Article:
By Kevin Wilson: CNJ staff writer
In his 31 years, Marcus Grau built a successful business and had a short college basketball career.
However, his proudest accomplishments weren’t the points he scored or the sales he made, but the wife and children he came home to every day.
“His family always came first,” said Marty Berry, a coworker and friend of Grau. “He was a wonderful husband and a wonderful father and a very good friend.”
Grau died Saturday, living well past doctor estimates after being diagnosed with cancer in 2003.
Grau was born Oct. 24, 1975, in Grady, and was raised on the family ranch. He lived most of his life in Grady, where he excelled in basketball and FFA competitions, and met his future wife.
“I really fell in love with him when I first saw him, and he said the same thing (about me),” Mandi Grau said. “He told my cousin, ‘I want to marry her.’”
The two were married when Marcus Grau was a freshman basketball player at Lamar Junior College, and he returned to Clovis to work as a salesman.
“You gain trust as a salesperson,” said Berry, who worked with Grau at a car dealership in Portales and at Freedom Wireless in Clovis. “People have to trust you. The 1300 or so people (at his memorial service Wednesday) was a tribute to that.”
Freedom Wireless is a network of nine stores in New Mexico, Texas and Missouri started by Grau and longtime friend Jeff Burnett.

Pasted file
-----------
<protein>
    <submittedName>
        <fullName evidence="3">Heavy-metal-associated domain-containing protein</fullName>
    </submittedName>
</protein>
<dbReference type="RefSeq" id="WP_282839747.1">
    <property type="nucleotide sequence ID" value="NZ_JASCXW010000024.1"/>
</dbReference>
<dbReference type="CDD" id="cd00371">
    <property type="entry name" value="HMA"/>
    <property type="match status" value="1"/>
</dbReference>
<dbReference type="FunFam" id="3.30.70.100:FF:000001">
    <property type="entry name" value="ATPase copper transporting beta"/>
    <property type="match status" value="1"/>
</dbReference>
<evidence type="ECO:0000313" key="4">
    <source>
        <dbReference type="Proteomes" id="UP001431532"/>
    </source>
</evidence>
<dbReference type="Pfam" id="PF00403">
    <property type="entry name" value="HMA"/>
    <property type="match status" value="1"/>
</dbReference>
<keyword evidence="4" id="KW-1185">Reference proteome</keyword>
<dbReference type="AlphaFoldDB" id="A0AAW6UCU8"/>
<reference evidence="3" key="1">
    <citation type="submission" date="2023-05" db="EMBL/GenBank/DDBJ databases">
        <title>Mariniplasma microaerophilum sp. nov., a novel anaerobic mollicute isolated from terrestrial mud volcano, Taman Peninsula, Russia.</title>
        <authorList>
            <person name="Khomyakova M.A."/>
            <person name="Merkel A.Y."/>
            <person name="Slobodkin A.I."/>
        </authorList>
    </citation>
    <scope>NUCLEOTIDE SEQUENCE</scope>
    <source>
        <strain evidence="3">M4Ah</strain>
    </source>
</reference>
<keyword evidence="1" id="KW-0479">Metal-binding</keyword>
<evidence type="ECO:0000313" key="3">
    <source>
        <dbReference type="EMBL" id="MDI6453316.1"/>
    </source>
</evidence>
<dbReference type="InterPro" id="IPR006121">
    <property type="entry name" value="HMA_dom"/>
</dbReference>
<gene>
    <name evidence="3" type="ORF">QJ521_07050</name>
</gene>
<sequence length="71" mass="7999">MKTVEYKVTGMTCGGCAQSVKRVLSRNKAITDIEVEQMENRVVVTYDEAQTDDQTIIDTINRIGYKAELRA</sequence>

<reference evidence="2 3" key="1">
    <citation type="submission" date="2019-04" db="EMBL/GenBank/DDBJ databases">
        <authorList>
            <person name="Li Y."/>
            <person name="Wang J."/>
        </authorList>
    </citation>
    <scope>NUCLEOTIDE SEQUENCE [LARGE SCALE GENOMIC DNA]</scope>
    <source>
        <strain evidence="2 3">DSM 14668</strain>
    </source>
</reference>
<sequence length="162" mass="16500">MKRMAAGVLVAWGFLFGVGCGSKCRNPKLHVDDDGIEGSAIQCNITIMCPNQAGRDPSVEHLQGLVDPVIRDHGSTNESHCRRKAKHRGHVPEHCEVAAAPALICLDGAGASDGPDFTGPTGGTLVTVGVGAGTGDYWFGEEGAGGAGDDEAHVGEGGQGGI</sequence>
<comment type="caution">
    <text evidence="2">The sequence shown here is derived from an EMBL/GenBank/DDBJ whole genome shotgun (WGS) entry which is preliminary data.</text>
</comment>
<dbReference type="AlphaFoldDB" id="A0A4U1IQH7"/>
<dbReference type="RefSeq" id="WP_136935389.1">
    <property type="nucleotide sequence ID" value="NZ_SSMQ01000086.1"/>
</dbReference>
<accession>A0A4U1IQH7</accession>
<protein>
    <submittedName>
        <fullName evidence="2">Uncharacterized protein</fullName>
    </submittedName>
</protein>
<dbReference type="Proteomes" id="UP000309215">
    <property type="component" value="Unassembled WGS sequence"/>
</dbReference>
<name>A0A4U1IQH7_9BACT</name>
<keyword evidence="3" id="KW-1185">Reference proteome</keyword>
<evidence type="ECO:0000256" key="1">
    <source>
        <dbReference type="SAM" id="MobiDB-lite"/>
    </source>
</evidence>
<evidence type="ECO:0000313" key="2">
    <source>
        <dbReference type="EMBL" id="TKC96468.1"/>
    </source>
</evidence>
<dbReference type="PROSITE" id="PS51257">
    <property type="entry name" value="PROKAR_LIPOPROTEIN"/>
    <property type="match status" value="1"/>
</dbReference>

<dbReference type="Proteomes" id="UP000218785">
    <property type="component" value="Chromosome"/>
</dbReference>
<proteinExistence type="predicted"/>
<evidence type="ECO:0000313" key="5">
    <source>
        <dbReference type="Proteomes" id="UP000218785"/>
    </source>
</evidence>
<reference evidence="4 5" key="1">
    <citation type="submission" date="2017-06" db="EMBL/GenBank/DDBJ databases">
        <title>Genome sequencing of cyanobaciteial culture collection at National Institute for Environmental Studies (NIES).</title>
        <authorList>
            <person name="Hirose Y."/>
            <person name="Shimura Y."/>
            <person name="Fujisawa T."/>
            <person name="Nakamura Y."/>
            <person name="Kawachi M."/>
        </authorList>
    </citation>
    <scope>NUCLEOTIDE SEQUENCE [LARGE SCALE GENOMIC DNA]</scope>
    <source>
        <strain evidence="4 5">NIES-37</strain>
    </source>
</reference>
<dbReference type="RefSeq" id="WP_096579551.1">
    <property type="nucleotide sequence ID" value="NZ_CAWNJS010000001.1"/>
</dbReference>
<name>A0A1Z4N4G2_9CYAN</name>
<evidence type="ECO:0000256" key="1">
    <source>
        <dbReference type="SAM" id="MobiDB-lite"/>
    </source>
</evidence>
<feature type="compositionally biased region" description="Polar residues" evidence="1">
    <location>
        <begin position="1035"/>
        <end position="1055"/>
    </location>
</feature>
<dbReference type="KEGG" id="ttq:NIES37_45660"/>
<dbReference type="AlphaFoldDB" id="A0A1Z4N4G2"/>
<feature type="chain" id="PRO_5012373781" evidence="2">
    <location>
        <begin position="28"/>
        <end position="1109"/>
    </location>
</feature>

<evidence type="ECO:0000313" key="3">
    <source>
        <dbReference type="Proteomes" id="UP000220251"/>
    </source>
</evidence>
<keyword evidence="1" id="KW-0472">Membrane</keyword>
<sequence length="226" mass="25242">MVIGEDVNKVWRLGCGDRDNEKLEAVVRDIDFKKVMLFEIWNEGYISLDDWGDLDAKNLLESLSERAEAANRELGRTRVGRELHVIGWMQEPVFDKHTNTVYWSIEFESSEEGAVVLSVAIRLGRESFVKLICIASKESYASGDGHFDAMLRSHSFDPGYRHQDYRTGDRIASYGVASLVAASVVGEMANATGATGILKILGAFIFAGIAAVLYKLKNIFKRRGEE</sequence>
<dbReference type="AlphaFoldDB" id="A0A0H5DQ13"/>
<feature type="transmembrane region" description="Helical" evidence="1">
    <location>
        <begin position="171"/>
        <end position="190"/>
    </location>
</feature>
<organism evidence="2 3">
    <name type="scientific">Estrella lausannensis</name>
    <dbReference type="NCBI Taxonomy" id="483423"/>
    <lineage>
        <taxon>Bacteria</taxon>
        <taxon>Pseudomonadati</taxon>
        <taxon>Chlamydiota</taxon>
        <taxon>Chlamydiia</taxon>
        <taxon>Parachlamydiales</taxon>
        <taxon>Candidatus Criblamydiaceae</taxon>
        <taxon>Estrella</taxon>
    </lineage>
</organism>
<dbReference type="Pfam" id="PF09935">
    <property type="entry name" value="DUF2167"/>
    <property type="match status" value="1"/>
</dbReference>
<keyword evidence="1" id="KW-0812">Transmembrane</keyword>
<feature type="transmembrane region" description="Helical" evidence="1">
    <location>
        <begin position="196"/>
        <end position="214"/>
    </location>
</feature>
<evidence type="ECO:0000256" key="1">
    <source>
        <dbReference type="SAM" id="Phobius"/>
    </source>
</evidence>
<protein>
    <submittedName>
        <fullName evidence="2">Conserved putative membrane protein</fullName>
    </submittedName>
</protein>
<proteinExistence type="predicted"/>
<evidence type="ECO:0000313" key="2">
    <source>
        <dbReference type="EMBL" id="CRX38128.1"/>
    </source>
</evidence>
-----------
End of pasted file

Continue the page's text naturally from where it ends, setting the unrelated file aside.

Burnett said he and Grau started every year with a day of prayer and planning, believing God was in control of their success.
Grau took the same approach when he was diagnosed with myxoid chondrosarcoma, a cancer of the soft tissue, doctors found in his leg. Mandi Grau said doctors told her on average the cancer is diagnosed less than three times annually in the United States.
With a cancer that rare, Burnett said most of the treatment options were “guesswork” except for God.
Relying on God was a standard for the family, Mandi Grau said, and it still is.
“That’s the only that got us through,” she said, “and that’s the only thing that will get us through anything.”
Even though Grau lost his battle with cancer, Burnett felt his friend had performed a miracle in the way he made other people better.
“As a husband and as a dad, he set the bar so high that he made me a better dad and a better husband,” Burnett said. “Marcus set the bar pretty high in every area of his life.”
In Tribute is a regular feature. To suggest an honoree, contact CNJ managing editor Rick White at 763-6991 or by e-mail: